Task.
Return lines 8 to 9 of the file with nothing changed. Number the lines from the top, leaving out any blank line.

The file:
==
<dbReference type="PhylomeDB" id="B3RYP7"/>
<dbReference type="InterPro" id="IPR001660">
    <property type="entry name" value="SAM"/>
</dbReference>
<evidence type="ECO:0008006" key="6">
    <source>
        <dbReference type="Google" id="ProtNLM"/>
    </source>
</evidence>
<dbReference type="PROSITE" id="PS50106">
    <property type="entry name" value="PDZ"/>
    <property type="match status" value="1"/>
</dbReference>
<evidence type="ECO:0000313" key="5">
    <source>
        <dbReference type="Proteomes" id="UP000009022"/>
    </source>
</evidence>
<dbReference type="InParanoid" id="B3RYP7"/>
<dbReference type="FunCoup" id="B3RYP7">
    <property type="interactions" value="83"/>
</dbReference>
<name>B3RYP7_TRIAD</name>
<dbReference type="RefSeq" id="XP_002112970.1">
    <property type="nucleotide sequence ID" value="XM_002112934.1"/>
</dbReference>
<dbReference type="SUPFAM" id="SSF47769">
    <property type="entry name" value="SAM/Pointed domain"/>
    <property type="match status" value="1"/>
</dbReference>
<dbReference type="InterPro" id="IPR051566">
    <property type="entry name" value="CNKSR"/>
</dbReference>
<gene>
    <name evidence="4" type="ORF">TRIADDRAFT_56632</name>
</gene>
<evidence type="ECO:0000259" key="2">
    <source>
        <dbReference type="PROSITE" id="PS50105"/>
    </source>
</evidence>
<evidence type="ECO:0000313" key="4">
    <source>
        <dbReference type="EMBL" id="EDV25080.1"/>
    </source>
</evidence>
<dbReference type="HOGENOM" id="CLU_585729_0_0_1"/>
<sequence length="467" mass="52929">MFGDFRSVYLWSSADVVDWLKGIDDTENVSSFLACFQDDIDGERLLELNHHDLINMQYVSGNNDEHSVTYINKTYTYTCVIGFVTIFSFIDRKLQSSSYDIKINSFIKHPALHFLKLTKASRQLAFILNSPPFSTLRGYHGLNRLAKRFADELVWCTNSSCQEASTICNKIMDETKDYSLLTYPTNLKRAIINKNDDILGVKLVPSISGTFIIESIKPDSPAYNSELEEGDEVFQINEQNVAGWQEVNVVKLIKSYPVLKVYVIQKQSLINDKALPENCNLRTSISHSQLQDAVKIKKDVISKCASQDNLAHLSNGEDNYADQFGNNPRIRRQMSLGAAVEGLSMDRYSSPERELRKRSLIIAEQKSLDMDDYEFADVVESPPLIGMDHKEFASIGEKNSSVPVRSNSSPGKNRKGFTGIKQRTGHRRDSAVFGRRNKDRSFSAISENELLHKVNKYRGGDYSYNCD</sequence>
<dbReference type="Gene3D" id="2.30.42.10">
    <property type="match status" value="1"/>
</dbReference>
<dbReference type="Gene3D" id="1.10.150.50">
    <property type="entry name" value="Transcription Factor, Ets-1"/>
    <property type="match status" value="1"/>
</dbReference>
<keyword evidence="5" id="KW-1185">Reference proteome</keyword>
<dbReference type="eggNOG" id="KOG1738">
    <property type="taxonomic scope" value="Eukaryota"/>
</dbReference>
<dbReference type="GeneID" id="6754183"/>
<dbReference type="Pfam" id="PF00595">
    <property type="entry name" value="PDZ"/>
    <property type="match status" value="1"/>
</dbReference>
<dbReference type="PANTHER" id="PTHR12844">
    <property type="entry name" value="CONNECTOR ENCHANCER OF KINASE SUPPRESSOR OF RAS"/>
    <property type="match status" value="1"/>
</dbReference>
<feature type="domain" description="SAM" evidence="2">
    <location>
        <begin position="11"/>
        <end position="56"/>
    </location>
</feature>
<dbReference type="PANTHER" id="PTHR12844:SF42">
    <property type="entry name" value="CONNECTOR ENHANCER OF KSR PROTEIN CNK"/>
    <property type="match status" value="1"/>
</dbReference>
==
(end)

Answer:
    </source>
</evidence>